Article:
The faulty reasoning in viewpoint 2 is that it would miss the reasonable expectation test. When you're on the road, it is expected that you know the basics of driving, the laws, and the rules. That's why you have a driver license, and you have to pass two exams (written and practical). This is why you need to be of a certain age. In other words, you assume the risks. When you drive, you also assume that the person driving next to you on the road meets the reasonable expectations.
Now, if Apple had willfully prevented the correct activity of driving, or if Apple in any way decided to damage the driver's rights on purpose, then yeah it would be at fault. In this case, the iPhone did what it is expected to do, and the car did what it is expected to do. The only part that didn't "function" properly was the driver - incidentally the entity entrusted with both the iPhone and the car - that going against every regulation, and against any reasonable expectation, decided to videochat while driving, thus hindering himself in the function of driving, a function which he willfully accepted to perform the moment he turned on the car.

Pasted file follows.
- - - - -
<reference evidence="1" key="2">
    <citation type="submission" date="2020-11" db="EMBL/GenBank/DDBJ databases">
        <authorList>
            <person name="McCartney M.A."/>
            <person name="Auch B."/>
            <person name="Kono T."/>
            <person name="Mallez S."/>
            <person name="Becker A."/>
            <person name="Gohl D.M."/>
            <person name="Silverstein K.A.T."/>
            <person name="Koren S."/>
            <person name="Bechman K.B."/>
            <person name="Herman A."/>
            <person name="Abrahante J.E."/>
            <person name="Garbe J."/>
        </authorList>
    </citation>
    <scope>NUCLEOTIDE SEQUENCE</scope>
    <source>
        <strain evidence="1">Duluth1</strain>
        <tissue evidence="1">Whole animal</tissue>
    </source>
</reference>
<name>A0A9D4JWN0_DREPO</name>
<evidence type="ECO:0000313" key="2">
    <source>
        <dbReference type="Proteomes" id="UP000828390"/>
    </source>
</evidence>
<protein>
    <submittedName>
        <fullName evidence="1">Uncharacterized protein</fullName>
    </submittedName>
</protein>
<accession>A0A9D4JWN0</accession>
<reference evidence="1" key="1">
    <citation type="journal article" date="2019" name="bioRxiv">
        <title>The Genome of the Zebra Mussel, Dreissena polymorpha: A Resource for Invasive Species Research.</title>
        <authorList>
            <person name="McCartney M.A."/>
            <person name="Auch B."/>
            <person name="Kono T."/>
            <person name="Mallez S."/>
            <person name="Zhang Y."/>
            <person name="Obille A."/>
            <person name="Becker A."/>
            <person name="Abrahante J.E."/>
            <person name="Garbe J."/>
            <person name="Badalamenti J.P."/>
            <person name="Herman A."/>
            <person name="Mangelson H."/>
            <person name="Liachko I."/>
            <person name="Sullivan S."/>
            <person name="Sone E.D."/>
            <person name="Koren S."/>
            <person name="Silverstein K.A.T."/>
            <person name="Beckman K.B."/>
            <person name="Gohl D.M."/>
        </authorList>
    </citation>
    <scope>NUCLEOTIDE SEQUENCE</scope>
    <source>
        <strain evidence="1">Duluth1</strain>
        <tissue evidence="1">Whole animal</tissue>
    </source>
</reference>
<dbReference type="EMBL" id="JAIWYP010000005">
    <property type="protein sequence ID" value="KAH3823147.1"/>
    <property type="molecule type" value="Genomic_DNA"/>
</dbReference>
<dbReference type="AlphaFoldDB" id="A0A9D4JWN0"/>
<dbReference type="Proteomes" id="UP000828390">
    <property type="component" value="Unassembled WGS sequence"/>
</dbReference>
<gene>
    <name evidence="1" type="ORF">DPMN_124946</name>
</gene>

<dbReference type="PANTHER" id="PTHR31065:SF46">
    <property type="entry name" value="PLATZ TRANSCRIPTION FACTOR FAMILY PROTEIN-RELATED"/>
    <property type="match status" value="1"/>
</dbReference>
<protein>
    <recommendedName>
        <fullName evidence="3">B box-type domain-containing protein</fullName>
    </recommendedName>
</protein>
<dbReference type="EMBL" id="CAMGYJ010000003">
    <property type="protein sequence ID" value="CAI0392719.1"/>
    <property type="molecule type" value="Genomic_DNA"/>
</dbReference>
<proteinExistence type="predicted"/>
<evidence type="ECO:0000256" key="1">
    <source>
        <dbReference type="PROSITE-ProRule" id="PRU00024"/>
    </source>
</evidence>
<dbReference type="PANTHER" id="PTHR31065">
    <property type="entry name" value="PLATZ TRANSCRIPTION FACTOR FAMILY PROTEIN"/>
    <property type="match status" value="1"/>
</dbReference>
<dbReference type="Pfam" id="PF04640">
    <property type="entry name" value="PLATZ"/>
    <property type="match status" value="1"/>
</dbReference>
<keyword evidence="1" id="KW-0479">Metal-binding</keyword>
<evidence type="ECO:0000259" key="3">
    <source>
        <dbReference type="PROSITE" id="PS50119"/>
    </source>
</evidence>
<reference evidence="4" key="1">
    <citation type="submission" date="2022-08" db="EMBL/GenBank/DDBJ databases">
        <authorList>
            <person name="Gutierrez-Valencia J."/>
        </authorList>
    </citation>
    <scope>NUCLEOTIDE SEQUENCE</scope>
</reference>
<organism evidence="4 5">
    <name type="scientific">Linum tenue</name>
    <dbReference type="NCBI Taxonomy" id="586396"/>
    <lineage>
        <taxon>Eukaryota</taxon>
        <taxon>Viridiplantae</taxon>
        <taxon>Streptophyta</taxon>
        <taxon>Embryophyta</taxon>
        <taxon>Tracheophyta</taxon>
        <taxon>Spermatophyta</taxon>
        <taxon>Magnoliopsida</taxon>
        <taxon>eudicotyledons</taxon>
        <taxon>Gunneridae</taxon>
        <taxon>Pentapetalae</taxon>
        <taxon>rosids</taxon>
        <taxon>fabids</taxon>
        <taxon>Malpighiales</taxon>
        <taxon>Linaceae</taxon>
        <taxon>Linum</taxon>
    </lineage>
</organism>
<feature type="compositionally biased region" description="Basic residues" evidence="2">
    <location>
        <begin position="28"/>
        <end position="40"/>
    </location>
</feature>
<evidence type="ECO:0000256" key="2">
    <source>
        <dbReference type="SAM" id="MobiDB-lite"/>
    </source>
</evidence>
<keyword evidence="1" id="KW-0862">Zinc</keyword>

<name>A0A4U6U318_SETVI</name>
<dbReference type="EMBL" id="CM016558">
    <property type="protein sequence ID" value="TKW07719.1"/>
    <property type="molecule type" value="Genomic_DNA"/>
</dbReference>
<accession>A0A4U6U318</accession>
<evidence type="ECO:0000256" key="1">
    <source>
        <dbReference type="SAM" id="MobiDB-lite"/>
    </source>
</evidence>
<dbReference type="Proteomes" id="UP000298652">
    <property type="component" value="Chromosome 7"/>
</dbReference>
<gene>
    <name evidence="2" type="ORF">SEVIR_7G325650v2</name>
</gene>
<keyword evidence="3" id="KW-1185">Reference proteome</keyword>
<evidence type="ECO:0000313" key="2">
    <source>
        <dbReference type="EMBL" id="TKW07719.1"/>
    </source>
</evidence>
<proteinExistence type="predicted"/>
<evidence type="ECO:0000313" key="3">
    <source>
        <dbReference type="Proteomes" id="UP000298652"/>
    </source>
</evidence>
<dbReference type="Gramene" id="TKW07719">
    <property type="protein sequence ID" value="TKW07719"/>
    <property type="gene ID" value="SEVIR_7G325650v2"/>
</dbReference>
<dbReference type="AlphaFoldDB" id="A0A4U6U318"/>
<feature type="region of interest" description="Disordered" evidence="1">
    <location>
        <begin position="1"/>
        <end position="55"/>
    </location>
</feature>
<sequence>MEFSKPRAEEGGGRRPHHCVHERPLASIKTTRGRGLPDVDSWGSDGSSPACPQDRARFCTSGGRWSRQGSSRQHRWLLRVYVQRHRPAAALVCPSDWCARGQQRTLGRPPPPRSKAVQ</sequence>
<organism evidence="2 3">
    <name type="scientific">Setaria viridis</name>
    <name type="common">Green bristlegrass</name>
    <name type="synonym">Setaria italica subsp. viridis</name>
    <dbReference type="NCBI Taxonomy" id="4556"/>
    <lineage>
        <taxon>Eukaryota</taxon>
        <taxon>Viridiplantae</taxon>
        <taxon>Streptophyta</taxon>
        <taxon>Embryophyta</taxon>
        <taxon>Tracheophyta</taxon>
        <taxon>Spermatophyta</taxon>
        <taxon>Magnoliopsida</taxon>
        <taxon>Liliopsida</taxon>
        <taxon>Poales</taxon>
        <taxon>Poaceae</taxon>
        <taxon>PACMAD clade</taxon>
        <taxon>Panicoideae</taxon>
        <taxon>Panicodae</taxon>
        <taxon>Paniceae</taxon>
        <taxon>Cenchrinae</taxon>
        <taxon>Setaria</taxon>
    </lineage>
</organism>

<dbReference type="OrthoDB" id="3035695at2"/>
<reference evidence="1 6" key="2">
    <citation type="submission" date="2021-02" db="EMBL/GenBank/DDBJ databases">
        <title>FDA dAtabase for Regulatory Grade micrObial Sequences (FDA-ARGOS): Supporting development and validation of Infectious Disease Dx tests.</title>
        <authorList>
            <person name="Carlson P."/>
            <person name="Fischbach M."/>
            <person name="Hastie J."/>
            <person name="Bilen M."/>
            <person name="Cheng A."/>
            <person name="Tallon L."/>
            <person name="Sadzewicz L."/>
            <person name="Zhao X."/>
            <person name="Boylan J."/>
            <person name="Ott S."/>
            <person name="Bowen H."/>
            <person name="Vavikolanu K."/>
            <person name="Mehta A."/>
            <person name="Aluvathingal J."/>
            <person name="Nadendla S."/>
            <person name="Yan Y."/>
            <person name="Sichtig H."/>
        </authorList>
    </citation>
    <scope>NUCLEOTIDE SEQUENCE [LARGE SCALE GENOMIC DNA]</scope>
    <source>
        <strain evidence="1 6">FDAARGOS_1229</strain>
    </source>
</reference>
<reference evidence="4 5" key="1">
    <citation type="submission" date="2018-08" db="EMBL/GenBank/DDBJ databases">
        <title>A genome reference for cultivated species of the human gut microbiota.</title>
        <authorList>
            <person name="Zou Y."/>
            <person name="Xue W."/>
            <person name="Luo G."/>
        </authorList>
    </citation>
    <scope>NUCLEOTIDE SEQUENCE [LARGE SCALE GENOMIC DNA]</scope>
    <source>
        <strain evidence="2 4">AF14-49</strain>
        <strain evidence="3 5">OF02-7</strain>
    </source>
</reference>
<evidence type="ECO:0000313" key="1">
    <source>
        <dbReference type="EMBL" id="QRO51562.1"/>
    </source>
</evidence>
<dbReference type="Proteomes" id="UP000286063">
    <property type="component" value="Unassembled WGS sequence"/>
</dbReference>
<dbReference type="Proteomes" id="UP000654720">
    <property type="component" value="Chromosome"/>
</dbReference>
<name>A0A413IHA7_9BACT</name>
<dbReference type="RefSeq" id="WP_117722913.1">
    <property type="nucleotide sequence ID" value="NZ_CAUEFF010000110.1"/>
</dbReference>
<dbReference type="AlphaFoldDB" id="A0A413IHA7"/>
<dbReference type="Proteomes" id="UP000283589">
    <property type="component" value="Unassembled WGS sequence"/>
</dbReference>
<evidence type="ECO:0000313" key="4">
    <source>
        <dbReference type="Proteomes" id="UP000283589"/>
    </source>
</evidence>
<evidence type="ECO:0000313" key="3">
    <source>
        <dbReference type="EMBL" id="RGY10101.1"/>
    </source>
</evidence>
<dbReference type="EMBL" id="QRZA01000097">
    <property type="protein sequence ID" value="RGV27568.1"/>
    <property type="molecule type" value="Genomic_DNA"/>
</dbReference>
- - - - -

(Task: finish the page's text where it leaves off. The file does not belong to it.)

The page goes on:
You just did a great argument for #1. I whole-heartedly agree.
The premise for #2 is if a company knew the risk, are they reasonably expected to "fix" it before releasing into commerce? Interesting dilemma. Makes me think back to all the safety warnings and controls we have on products....
It's not a risk of the product, it's a risk of the user.
In other words, it's not like an exploding battery or something that has to do with the expected use of the object. The law itself prohibits to drive while watching a screen, so it can't be argued that it was reasonable to use Facetime while driving. It's not reasonable because it's against the law (and stupid in itself). The company does not have to put anything in the product that has to deal with the usage of another tool in combination with the object itself.